This post is part of an exploratory series for a new project that will visualize data related to plants, botany, evolutionary history, and the coming of spring. Use the PlantVis tag to follow along.
The spring project is about learning as much as it is about data vis, so I’ve been reading several books about plants, along with the basic project outlining and initial data explorations I’ve talked about in the last couple of posts. Plant Families: A Guide for Gardeners and Botanists by Ross Bayton and Simon Maughan has been very helpful for understanding how plants are classified and grouped, and I’m starting to learn a little bit more about their evolutionary history, as well. The book is beautifully illustrated, and takes you on a systematic walk through the plant kingdom, with all kinds of interesting factoids to keep things interesting along the way.
As I read, I started to feel like I needed a better sense of scale and relationship between the different plant families to create some context for understanding all of the details. The book provided a good collection of data that I’ve manually compiled into a spreadsheet, but its coverage was not complete, and I didn’t really feel like building the hierarchical relationships out manually. Fortunately, someone else has already done a thorough job of that, and there’s a dataset available for download from the World Flora Online. It was too big to work with in Excel, so I pulled it into R to do some high-level analysis and get a sense of what’s in there. For now, I focused only on the accepted items in the dataset, rather than including all of the entries that are currently open for debate (turns out that there’s a lot that botanists are still debating!).
I’m not very familiar with R and we’re still in the quick-and-dirty exploratory phase, so I was really just looking for a couple of default visualizations to give me a sense of what’s in there, and the distribution and differences between major groups. An out-of-the-box bubble map shows that there are some very large families, and many smaller ones. Asters are the largest family (#55), with orchids, beans, and the madder family not far behind.
That’s about all that the bubble map had to give me without modifications, but the treemap gave a slightly more ordered (and labeled) view. This is helpful in terms of understanding the relative size of the families and their number.
The data includes a hierarchical grouping, so I was also able to add a second layer, and look at the distribution of genera within each family.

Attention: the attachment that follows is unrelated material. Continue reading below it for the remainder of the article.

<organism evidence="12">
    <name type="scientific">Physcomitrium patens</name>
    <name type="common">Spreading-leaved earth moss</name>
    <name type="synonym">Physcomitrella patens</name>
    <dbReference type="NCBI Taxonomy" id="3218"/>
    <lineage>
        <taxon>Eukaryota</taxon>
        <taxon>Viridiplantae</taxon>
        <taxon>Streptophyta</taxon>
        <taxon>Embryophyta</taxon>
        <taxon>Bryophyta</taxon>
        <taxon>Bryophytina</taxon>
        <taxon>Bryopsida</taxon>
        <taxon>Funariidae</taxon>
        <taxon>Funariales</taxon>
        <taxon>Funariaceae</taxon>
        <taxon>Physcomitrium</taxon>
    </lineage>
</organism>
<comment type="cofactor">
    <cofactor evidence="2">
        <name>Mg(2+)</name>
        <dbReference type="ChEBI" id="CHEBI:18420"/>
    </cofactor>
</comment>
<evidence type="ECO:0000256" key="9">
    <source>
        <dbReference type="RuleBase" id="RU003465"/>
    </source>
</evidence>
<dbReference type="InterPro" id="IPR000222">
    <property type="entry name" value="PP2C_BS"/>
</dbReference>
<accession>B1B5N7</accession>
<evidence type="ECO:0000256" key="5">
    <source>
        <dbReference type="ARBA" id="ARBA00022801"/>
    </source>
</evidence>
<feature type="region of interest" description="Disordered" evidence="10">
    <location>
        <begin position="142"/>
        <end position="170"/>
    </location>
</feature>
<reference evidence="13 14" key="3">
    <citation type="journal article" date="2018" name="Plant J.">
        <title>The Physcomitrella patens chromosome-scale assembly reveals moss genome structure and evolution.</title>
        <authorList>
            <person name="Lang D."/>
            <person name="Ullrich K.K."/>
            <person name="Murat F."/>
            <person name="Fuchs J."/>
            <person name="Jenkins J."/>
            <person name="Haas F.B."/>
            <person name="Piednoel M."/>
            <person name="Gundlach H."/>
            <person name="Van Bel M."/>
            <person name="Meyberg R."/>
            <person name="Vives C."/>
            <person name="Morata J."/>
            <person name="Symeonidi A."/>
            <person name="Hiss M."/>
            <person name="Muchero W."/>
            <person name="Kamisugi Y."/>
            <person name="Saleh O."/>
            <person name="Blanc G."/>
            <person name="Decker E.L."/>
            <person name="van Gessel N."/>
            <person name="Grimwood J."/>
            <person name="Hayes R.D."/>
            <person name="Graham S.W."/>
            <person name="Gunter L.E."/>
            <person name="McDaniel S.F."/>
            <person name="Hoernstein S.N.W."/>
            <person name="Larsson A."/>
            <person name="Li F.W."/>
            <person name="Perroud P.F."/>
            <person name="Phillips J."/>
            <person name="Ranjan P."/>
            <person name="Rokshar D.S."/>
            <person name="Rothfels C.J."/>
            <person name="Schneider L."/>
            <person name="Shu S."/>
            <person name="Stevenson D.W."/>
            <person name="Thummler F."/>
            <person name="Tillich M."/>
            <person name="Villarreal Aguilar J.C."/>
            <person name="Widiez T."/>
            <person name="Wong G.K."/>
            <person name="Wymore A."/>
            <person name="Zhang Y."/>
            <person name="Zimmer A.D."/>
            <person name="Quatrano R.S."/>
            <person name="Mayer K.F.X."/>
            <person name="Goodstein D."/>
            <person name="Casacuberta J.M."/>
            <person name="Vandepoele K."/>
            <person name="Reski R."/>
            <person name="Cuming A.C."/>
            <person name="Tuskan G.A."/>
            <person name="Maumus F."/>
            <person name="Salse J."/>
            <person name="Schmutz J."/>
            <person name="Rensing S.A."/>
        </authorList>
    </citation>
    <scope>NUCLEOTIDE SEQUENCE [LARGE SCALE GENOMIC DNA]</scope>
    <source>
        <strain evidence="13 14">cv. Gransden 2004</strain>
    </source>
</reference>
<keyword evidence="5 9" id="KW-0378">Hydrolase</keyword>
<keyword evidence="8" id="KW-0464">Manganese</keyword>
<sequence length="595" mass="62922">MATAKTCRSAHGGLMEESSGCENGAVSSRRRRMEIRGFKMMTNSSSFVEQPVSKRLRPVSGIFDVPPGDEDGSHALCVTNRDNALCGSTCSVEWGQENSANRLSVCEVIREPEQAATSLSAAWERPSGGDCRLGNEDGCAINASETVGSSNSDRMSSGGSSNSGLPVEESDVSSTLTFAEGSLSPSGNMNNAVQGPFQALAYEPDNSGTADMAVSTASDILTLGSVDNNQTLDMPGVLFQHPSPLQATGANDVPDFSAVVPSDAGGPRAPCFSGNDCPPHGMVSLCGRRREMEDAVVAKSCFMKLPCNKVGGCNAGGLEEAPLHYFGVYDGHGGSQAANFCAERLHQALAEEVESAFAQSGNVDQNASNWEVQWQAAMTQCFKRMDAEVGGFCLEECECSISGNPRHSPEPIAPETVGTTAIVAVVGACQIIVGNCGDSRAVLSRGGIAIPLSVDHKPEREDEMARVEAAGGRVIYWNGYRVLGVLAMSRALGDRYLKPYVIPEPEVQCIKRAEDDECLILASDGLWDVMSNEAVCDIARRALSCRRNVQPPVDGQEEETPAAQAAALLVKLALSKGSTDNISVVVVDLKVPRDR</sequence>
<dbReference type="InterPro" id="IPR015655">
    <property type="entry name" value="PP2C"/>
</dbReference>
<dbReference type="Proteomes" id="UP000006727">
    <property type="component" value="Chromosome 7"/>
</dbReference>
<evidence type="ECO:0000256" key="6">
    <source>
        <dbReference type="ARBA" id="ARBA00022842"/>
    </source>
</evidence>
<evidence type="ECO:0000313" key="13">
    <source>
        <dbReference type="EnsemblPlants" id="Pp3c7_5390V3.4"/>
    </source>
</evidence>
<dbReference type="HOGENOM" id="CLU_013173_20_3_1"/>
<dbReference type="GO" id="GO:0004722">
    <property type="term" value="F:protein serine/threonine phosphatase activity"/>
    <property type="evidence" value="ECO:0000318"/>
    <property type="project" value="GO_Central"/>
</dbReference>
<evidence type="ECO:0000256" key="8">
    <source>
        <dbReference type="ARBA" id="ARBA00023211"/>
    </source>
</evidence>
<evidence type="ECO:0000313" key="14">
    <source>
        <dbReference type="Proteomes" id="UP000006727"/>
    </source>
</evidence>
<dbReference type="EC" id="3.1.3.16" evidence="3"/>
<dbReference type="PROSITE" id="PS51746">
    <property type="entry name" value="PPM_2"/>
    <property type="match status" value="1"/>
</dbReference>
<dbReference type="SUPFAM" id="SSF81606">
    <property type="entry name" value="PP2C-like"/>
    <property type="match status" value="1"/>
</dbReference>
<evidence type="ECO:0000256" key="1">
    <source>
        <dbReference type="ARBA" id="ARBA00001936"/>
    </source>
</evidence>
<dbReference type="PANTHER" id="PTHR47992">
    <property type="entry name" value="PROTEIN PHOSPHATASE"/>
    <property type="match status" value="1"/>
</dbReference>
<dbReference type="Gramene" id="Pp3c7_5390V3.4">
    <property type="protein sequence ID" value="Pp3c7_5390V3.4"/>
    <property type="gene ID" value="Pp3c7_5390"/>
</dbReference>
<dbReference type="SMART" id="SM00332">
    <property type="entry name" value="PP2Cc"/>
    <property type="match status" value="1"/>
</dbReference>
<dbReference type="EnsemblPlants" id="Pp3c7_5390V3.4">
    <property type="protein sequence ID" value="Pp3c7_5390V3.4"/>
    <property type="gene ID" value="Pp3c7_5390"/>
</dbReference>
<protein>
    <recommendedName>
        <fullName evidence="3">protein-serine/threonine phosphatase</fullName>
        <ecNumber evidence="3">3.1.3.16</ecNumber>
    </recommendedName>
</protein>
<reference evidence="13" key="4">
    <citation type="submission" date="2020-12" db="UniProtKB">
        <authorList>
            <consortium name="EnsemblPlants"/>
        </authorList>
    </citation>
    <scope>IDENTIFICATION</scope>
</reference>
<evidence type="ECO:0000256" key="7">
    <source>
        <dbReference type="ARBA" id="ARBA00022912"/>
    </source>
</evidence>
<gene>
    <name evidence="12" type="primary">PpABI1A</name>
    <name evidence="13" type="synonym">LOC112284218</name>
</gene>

I’m not really sure yet how (or if) I will use the species distribution data in the first part of the project, but its helpful to have a sense of what’s in there and what it might be able to do. Knowing that the data is already structured and readable makes it a lot more attractive, especially because I can reshape it in R and export for use in D3 or other software as I go.
Right now, I’m thinking that this might turn into two separate projects: there’s one cluster of information around the first topic, related to bloom times and the coming of spring, and another (much larger, and much more complex project) related to plant taxonomies, families, and relationships between groups. This often happens in the exploratory phase; I spin out enough side project ideas to keep me going for a decade or more, and then the trick is deciding how deep to go, and which ones to pursue. Right now, I’m just skimming the surface, trying to get a sense of what’s out there, and what’s harder and easier to use. The families project wouldn’t be possible if I had to assemble the information myself, but with such good data readily to hand it is tempting to see what it might have to teach me, and how it might inform the other parts of the project. I’ve been meaning to learn a bit of botany to support my interest in botanical drawing anyway, and in this phase of a project I’m always looking for places where different interest sets converge.
For now, I think that’s all I need from this dataset, but I’m definitely putting a bookmark on this one as an interesting area to come back and explore.